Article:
For all of its faults, Front Mission: Evolved does do one thing right. Weapon Front Mission: Evolved faithfully reproduces the feel of the series’ weapon Melee is visceral, a well placed sniper round can destroy a limb and a missile barrage is deadly fun. Front Missions: Evolved supports a number of fight styles to the player. This variety mixes well into the multiplayer aspects of Front Mission: Evolved.
Getting the game on release let me into an interesting experience. I played Front Mission: Evolved before the metagame or community had a chance to develop. Even then, the game was still horribly broken. The parts and weapons you receive for customization are selected by your place in the game’s story. Most – if not all players – when I started had Wanzers far more powerful than mine. This weakness is a feeling that even translates into the single-player campaign. You never really feel like a powerful giant walking mech.
There’s no sense of scale. When you’re piloting a Wanzer you want to look and feel like a giant walking tank. Small enemies scurrying about the map; trucks and cars littering the streets; and buildings help build a world around you, but it’s never enough. When you step out of your Wanzer and onto the ground for on-foot segments, you really start to see how poor the scaling in Front Mission: Evolved is done. Granted, the on-foot segments provide variety in an otherwise straightforward game, but it lets you see more of the game’s flimsy design. Maybe the third-person perspective was a poor choice for this departure from the serie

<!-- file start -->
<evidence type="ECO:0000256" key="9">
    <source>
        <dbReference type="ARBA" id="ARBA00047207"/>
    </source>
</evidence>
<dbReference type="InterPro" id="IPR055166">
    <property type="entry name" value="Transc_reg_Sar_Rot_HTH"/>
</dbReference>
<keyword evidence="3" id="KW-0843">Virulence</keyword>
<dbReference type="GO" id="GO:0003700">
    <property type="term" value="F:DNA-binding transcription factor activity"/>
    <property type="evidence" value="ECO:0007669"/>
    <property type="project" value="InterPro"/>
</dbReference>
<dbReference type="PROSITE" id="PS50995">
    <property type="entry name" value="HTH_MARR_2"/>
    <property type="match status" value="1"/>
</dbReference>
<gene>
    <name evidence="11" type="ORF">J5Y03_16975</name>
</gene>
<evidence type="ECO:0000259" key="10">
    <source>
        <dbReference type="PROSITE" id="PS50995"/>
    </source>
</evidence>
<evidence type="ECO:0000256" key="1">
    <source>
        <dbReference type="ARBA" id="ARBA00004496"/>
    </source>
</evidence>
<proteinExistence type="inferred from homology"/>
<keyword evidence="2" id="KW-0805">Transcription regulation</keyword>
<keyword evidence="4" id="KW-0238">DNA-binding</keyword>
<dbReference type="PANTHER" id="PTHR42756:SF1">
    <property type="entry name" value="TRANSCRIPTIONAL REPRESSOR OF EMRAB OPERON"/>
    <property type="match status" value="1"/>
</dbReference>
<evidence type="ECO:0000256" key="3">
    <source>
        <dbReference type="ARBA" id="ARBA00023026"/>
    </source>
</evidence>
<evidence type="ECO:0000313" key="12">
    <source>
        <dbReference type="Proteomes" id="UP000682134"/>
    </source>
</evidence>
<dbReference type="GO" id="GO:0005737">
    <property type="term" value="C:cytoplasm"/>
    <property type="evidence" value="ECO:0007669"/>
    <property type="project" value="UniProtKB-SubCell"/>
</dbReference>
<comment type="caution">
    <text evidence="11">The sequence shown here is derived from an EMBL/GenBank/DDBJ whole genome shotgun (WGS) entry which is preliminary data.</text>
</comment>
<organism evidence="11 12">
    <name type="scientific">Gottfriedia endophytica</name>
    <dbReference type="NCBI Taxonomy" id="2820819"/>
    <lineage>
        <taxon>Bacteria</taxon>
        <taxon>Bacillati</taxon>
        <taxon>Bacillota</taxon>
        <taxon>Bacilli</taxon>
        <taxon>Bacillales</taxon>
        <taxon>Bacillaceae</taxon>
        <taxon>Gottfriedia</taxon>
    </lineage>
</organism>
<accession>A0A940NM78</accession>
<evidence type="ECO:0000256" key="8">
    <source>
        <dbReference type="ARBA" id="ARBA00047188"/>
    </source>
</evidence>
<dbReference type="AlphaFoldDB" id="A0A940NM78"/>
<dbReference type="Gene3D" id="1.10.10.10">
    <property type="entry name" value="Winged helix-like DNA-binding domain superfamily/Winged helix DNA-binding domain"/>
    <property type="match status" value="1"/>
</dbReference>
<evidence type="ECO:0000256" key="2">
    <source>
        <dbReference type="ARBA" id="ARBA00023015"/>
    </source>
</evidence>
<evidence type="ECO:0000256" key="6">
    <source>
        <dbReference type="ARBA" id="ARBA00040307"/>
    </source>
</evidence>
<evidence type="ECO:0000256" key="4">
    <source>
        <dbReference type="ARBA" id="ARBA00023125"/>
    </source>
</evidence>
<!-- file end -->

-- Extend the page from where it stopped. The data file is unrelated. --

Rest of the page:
Unlike Evolved the generally overlooked Front Mission: Gun Hazard for the Super Famicom was an interesting departure in the serie It was developed by Square Enix – known then as Squaresoft – in 1998. Gun Hazard is a side scrolling version of Front Mission. It’s an amazing translation of a role playing game into a new genre. Unfortunately it is a Japan-only release. It’s simply too bad that Square Enix couldn’t put a similar amount of effort into this new venture.
Front Mission: Evolved was developed by Double Helix Games who brought us Silent Hill: Homecoming. I played Front Mission: Evolved without that pretence, but now after thinking about my experience with the game everything is starting to make sense. Square Enix passed off this game to a Western developer known for poor adaptation Homecoming was lauded for its extreme mediocrity. It’s no surprise that Double Helix, again, would fail to live up to the expectations of a fan base who demands quality and faithful reproduction.
Front Mission: Evolved is a passable video game. The story is weak – Dylan and Adela getting my vote for the worst video game couple ever – the game play, however, is still faithful to the source material. Overall, Front Mission: Evolved feels like pretence for something much bigger and better, if they can get that sense of scale just right. Piloting a Wanzer is has more to do than being a giant walking tank, it’s being a giant walking mega tank that can destroy everything in its path.